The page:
The legislative history of the Electoral Act 2022 shows that it was enacted to end the perverse situation where the process of electing candidates for elective offices was underspecified and left largely to the discretion of party leaders. The legislative history further shows a determination to regulate Nigeria’s political process to institutionalize the norms of democracy in obligations that are judicially reviewable. This determination shows in the many innovative provisions to replace the opaque and judicially unmanaged provisions in the past versions of the electoral law. The new electoral law gives the election management body more powers to override decisions of party officials that violate tenets of electoral democracy. It also obligates the party to conform to fundamentals of electoral democracy, especially the protection of the right of choice of party members.

This legislative perspective is also aligned to the development of electoral law and democratic theory across the world. Political parties are central pieces of the architecture of democracy. Scholars have noted that although US constitutional democracy originated without political parties, parties have become the definitive features of representative democracy in the US. This central place of political parties in the US has elicited criticism from some who are worried at the growing divisiveness fostered by the partisan spirit and the gridlock it occasions in the legislature. But, notwithstanding this untoward outcome, democratic theory is built on the vitality of political parties. As the US Supreme Court put it in California Democratic Party v. Jones, “Representative democracy in any populous unit of governance is unimaginable without the ability of citizens to band together in promoting among the electorate candidates who espouse their political views”. Robert Dahl, the most famous political scientist of this century also argues that without political parties it would be difficult to protect the right of choice. As political scientist E.E Schattschneider said, “The parties created democracy, or perhaps more accurately, modern democracy is a by-product of party competition”.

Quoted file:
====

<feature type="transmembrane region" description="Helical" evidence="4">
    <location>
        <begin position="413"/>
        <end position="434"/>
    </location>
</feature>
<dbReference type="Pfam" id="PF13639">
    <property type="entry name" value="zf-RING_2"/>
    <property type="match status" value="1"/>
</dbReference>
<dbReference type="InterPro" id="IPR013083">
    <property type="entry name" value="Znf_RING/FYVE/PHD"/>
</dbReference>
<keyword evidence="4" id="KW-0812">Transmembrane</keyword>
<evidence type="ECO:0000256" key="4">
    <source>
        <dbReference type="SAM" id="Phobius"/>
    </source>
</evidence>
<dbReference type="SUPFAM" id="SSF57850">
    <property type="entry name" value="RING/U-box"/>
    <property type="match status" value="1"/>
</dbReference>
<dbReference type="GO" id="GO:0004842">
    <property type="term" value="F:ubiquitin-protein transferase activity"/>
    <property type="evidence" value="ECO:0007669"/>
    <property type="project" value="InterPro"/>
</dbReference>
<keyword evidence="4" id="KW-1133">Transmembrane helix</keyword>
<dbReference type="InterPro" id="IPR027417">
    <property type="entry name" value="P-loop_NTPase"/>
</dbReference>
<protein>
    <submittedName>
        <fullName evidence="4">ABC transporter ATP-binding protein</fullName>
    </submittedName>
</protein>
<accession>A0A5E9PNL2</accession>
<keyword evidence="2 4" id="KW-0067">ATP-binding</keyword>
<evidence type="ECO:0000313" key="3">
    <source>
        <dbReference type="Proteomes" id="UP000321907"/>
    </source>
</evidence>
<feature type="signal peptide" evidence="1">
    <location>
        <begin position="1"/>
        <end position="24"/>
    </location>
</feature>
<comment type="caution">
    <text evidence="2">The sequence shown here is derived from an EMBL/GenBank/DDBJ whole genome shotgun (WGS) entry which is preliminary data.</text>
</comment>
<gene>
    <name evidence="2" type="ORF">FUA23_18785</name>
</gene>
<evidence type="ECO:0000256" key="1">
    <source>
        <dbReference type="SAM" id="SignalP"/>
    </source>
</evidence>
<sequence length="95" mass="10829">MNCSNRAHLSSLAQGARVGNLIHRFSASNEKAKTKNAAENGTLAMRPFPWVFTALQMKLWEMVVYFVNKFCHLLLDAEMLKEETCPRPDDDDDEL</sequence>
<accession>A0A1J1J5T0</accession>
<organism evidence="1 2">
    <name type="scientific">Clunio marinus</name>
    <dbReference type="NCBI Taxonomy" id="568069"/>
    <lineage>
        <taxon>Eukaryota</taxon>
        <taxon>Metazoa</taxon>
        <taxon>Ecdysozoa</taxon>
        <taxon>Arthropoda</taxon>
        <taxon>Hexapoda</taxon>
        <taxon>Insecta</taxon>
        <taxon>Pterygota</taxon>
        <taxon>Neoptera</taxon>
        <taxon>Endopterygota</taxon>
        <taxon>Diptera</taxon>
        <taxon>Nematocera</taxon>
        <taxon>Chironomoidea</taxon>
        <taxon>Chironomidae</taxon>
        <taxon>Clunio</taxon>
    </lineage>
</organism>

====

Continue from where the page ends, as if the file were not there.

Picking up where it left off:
The drafters of the new electoral law recognize the importance of party to democracy in Nigeria, and, for the first time, opens the management of parties, especially the nomination of candidates for elective offices, to regulatory control and consequently, more robust judicial review. Unlike in the past, the leaders of the parties are constrained to ensure effective participation of registered members of the parties in the choice of who stands for election on the party’s platform. Whether you adopt a direct or indirect model of primary, the new law expects that the registered members of the party have the opportunity to decide who stands election on their behalf. It is the right of all members of the party, not the party leaders, to determine who becomes candidates for elective positions.

This improvement in the democratic quality of the primaries aligns with the constitutional statement in Section 221 that only political parties can campaign for votes. If only parties can present candidates for election and campaign for votes, then it is imperative that the choice of such candidates for election be as democratic as possible. Therefore, if the party chooses Indirect Primary to elect its candidates, then the electing delegates themselves must be DEMOCRATICALLY ELECTED.

Dr. Sam Amadi is a Baze University Associate Professor of Law and the Director of Abuja School of Social and Political Thoughts.